The Washington State Transportation Commission, the agency that sets tolls and has

The Washington State Transportation Commission, the agency that sets tolls and has the power to suspend them during huge highway projects, was never given advanced warning of WSDOT’s plan to reduce to one lane westbound I-90 for an entire week, the commission’s executive director told Seattle Weekly today.

Had they done so, then perhaps there may have been a possibility of allowing motorists to drive for free across the 520 floating bridge – at least the idea would have been broached in a meeting of the seven commissioners.

“We didn’t know about this until last week when we read about it in the media,” said WTC’s Reema Griffith. “They [WSDOT] didn’t let us know. Had we known, we might have had some discussions [on whether to suspend tolls on the 520 floating bridge.] This should have been discussed as a group months ago. Now, at this point, there’s really nothing we can do.”

Starting Friday night at 9:30, motorists heading into Seattle could face backups of ten miles or more when I-90 is compressed to one lane at Bellevue Way Southeast, just west of I-405. The lanes won’t open again for an entire week, until Friday, July 25 at 5 a.m.

The last time this kind of horror show took place was in 2009 when the state closed two lanes on the 520 bridge – and then, even though drivers were allowed to use the express lanes, there were still seven-mile backups.

Travis Phelps with the Washington State Department of Transportation told KIRO Radio that drivers could see 10-mile backups. “Worst-case scenario, plan on adding an hour to your commute,” he said.

The I-90 lane closure is happening in order to replace expansion joints that cross all westbound lanes across the East Channel Bridge, which connects Mercer Island to the Eastside.

“These things are 92-feet long, they’re embedded deeply into a concrete bridge, and they are starting to fail,” said Phelps.

OK, fine, we get that. But why not forgive – for just a week – all tolls on the the 520 bridge, the only viable alternative route?

“No, they [the commissioners] won’t be doing that,” said Griffith.

WSDOT has no authority to waive nor suspend the 520 bridge toll – only the Transportation Commission does.

And don’t hold you breath for that to happen.

The WTC’s statement on waiving the toll:

The SR 520 Bridge is being built with state gas tax dollars and revenues collected from tolls and the sale of 30-year bonds which the state is on the hook to repay according to a strict plan that does not allow for last minute changes that directly reduce anticipated revenues. The bonds sold to fund the project will be paid from the toll revenue generated and are expected to be paid off in FY 2054. The financial plan we have set forth calls for 2.5% toll rate increases each fiscal year through FY 2017 at which point there is a planned increase of 15%. Thereafter, the toll rates are not expected to increase, as long as we stick to the plan.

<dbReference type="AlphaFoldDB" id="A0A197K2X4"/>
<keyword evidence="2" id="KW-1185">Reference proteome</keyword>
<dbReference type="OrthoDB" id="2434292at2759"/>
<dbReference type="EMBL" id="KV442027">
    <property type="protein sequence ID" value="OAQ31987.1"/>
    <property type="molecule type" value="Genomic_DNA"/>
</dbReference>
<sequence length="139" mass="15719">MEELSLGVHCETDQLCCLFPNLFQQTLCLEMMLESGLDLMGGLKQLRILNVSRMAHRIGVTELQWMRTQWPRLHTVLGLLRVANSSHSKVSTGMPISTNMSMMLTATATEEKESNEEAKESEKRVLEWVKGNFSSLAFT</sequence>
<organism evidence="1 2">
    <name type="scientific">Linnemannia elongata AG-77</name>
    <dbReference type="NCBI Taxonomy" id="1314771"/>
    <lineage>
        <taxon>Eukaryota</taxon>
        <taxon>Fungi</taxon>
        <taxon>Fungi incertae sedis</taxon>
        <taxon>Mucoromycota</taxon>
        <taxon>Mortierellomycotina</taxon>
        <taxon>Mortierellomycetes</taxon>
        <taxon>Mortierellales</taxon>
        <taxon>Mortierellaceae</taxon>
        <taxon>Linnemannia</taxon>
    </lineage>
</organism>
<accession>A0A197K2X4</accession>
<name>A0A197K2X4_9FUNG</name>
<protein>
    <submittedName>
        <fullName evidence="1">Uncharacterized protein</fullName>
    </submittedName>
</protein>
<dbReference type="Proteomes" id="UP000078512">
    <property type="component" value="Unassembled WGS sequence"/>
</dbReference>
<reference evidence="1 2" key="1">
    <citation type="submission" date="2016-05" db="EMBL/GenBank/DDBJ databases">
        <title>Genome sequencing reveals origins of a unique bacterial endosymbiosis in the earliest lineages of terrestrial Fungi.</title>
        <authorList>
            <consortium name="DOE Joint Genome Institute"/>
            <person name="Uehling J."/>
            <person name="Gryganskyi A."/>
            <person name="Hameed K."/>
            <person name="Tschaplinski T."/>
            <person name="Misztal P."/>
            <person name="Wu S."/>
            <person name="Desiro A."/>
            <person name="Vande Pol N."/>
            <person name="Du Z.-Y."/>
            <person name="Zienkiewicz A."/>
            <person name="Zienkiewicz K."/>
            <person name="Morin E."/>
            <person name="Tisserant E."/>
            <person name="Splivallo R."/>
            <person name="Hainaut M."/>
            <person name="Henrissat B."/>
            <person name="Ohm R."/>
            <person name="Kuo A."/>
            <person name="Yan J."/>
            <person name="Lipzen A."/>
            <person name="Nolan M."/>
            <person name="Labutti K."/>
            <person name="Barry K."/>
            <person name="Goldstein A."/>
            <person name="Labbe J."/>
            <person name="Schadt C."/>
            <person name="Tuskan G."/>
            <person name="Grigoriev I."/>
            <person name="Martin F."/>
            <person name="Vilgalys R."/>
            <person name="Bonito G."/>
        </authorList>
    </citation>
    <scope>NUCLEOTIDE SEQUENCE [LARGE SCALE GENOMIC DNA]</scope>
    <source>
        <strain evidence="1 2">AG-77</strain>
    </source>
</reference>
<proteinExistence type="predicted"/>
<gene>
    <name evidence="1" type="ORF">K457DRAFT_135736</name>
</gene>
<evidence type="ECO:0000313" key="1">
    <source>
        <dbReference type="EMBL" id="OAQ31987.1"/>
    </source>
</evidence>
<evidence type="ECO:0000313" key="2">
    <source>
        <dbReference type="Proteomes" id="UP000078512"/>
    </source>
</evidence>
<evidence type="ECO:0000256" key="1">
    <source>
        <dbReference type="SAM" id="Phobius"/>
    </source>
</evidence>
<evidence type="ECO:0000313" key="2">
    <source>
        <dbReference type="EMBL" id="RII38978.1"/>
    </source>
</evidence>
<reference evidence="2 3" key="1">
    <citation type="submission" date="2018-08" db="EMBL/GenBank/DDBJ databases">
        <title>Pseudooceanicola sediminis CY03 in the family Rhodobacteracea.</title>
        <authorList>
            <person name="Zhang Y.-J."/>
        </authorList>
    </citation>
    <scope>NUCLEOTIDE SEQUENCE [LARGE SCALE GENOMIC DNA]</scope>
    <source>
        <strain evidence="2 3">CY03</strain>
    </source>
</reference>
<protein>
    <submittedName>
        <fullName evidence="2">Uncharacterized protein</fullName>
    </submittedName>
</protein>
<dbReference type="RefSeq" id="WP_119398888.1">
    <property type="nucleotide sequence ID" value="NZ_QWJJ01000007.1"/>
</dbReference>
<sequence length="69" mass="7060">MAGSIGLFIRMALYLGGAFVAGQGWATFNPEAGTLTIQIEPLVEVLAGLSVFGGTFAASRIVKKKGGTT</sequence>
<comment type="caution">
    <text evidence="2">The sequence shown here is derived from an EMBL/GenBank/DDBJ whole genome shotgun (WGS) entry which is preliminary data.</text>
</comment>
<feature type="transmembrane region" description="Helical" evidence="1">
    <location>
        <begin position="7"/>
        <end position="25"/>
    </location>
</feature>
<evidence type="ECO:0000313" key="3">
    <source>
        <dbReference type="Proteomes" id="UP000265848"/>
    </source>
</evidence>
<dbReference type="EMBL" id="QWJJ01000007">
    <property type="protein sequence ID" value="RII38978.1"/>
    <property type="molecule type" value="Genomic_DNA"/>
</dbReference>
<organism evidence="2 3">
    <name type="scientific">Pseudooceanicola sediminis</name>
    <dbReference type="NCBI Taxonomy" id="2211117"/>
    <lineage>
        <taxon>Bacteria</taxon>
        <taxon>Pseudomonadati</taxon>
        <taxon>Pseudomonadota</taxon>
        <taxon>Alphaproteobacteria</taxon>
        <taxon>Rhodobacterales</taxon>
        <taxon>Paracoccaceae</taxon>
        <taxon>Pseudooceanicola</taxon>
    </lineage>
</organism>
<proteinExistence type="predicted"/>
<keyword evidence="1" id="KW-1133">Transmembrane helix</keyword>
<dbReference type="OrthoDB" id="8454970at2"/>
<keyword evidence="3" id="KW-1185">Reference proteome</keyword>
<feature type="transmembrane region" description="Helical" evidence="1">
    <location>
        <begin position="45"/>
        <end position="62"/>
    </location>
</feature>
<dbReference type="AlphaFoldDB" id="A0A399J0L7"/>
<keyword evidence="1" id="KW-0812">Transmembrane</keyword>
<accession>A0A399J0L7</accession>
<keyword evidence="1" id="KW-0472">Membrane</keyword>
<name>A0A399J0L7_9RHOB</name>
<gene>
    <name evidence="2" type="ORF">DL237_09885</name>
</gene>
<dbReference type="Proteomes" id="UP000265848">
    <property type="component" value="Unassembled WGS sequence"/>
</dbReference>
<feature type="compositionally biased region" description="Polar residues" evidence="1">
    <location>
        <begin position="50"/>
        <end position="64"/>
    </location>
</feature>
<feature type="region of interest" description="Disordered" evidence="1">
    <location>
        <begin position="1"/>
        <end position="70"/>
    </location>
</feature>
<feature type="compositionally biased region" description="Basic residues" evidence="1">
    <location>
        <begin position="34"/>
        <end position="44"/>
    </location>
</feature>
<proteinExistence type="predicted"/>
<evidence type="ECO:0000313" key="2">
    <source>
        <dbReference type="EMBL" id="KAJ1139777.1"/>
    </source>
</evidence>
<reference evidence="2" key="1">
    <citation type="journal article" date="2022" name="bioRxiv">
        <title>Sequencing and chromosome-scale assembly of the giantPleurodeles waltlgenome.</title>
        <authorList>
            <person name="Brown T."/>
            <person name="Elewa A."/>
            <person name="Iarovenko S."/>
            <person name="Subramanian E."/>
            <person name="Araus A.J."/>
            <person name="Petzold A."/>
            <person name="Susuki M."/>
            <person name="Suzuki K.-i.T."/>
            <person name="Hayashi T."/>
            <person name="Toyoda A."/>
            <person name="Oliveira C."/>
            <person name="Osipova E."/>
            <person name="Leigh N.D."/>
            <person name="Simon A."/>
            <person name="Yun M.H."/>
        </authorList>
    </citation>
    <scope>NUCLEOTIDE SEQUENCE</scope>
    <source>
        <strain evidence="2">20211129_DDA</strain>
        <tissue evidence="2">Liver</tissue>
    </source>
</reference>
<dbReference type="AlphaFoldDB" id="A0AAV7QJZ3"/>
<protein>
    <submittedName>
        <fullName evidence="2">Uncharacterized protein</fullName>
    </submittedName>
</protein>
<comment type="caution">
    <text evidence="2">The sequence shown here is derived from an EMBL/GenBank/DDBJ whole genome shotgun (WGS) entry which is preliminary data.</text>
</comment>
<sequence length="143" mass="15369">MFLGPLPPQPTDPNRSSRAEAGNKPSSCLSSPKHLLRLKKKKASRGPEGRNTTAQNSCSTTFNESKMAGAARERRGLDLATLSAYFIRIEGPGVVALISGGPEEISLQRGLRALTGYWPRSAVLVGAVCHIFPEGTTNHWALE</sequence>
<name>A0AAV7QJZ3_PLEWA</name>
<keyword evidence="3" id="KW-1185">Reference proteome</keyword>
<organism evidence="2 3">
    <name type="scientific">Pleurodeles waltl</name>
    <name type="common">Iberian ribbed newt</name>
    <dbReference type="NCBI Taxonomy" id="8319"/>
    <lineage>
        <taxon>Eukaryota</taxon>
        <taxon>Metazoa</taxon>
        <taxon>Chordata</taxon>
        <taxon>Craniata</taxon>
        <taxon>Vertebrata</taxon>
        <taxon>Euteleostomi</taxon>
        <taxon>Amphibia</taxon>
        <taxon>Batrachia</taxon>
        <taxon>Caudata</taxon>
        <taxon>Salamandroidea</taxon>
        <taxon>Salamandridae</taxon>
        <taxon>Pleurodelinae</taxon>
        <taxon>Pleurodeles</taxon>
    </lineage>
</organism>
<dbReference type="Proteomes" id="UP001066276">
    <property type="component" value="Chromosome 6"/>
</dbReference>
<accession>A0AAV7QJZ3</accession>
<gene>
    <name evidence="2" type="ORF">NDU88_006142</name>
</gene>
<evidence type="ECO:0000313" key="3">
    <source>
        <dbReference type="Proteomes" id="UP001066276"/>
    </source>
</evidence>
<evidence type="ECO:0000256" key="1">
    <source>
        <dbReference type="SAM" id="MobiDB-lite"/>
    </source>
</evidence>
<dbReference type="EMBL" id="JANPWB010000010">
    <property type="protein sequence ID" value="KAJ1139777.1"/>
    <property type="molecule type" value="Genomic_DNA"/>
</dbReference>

In order to fully fund the construction of the new bridge and to be able to repay our debt, we must adhere to the financial plan that sets the course for all toll rate changes – including reductions in the toll rates on specified holiday’s: New Year’s Day, Memorial Day, Independence Day, Labor Day, Thanksgiving and Christmas day. To divert from this plan would be detrimental to the state’s financial standing and the financing of the new SR 520 Bridge.

Additionally, to provide a week long exemption from paying tolls on the SR 520 Bridge would result in a loss of revenue estimated to be approximately $1.3 million. This loss is not currently anticipated or planned for, and thus would impact our plan for future toll rate increases. Tolling is a zero sum game – for every free ride given means the lost revenue will have to be made up at a later date by drivers using the SR 520 Bridge. So essentially the regular, day to day users of SR 520 will end up subsidizing the “free pass” I-90 users are seeking, due to the traffic impacts of next week’s construction project. Given there are other free alternative routes available, this approach does not seem reasonable nor prudent.

Reema Griffith, meanwhile, said forgoing tolling on the 520 is probably not a solution to the expected traffic nightmare, for that bridge will be just as clogged, without or without tolling.

“There are other options,” she said.

Yeah, right, if you own a helicopter.

By the way, the Transportation Commission just happens to be meeting on Tuesday morning.

Location: Transportation Building, Commission Board Room 1D2 310 Maple Park Avenue SE, Olympia, Washington

Time: 9 a.m.

If you can’t make it, give them a call at 360-705-7070

We’re sure they’d love to hear from you.

UPDATE (Monday, July 14, 6:15 p.m.):

According to WSDOT Communications Director Lars Erickson, “WSDOT sent an alert that Reema Griffith would have received on July 1 regarding the work being done on I-90.”